I have considered myself a fan of Mike Knowles since I read his first book in his incredible Wilson series. His writing is well-plotted and well-researched, leading to captivating books which are meticulous in details and richness. I was excited to see his latest book, Tin Men, was a departure from the Wilson series, as I was interested to see how he could handle creating new characters and new plots.
Tin Men differs from the Wilson series a great deal. The biggest difference is the changing from crime novel to a police procedural. I tend to read many crime novels but few police procedurals, as I find the point of view of the criminal more entertaining and more noirish. However, Knowles has crafted a procedural in which the detectives are straddling the thin line between cops and crooks. This balancing act led to a book which hooked me from the beginning and held my attention until the very last page.
The plot is an engaging one; a female cop is found brutally murdered within her home and her unborn fetus removed from her womb. The cops assigned to investigate the crime all bring personal baggage to the case.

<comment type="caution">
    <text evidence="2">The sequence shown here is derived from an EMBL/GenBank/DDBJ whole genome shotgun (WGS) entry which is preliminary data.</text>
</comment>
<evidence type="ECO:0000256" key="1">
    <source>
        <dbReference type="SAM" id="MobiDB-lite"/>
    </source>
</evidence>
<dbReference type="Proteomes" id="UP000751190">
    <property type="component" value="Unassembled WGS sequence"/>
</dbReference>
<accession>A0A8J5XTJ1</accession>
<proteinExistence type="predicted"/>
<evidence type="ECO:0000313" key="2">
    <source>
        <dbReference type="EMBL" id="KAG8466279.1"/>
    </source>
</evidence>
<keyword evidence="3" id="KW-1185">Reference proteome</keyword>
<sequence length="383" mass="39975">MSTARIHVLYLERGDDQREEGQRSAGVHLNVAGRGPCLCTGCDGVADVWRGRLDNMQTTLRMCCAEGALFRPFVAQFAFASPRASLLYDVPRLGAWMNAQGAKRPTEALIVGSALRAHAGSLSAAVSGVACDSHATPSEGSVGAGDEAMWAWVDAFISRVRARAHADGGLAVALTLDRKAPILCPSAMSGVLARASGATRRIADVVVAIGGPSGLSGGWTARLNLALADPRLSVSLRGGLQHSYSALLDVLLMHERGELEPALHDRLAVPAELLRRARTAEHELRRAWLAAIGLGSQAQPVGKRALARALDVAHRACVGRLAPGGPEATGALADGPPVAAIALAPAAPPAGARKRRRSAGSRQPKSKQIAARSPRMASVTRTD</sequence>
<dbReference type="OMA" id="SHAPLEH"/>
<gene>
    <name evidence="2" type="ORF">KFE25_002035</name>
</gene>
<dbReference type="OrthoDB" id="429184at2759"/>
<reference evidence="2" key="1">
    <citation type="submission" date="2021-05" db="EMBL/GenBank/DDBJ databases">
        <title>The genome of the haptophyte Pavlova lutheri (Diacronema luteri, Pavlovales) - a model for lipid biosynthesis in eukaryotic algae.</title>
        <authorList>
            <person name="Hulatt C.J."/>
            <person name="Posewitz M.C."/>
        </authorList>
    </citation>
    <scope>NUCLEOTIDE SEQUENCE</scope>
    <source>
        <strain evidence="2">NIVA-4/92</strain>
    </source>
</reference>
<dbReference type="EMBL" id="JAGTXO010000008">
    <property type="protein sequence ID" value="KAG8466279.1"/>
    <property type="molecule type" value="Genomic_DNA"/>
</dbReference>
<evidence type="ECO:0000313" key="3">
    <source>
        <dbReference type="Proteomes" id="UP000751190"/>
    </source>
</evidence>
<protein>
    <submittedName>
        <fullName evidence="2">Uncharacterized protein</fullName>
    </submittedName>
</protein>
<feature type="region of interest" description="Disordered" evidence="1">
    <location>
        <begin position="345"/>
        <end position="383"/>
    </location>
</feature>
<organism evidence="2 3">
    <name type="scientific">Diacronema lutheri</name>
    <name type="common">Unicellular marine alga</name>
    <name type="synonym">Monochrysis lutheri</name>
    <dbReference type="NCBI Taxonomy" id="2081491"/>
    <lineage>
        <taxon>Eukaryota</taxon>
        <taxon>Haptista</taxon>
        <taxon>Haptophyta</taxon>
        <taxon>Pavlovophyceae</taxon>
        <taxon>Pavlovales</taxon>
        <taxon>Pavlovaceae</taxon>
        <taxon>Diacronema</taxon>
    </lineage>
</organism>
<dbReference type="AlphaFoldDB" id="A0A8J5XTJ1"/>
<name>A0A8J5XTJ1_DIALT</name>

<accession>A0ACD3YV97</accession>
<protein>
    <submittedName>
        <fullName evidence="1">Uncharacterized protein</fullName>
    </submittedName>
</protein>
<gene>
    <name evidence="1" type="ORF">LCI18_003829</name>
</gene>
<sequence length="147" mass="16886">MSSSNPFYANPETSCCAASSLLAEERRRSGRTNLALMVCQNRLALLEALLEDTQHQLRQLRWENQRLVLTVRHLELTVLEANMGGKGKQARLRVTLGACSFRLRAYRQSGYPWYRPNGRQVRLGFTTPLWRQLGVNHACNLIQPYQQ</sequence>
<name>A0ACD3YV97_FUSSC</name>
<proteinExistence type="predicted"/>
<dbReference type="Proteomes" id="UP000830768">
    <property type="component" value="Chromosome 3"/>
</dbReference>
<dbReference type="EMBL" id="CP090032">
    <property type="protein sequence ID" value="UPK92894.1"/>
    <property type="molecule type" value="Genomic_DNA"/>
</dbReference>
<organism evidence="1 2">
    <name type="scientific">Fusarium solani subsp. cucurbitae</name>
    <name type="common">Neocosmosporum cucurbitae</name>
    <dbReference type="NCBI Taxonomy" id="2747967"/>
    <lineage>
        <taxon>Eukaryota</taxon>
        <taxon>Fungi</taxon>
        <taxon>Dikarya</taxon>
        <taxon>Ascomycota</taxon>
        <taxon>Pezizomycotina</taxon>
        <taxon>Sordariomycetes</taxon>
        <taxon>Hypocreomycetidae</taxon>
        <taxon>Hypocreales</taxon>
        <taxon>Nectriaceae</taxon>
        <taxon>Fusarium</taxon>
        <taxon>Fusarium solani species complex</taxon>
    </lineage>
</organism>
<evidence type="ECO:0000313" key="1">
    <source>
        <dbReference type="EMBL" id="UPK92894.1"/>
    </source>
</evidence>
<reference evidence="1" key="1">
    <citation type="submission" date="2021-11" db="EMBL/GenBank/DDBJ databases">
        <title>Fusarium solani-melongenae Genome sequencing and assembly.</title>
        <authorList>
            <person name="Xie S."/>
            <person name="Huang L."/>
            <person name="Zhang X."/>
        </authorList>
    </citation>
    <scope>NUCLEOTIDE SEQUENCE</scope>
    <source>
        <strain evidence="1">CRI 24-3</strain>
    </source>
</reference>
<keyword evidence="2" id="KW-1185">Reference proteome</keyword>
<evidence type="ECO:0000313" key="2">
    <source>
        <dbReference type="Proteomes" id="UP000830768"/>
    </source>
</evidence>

There is Os, a brutish cop who is not squeamish about using brutal methods to avenge victims and seeks justice by all means necessary. He also happens to be the father of the missing baby, but he keeps this fact close to the vest.
His partner is Woody, a cop looking to avenge the death of one of his fellow officers, but also the man struggling to put the ghosts of his dead wife and child to rest within his heart and his mind. His reliance on illegal drugs is not making it any easier to quiet the voices in his head, nor is it helping him in his quest for justice in this case.
The outsider in the investigation is Dennis, a cop who is always on the outside circle from the others in blue. He is full of bravado, but his colleagues see him as a lazy outsider who doesn’t deserve respect or accolades for his accomplishments. Dennis believes this might be the case which forces those around him to afford him respect.
This book is a hell of a page turner and deserves a wide audience. Knowles juggles the multiple plot lines and points of view with mastery and ease. Each plot thread propels the story forward and brings it to a satisfying climax. Knowles is certainly an author you should seek out.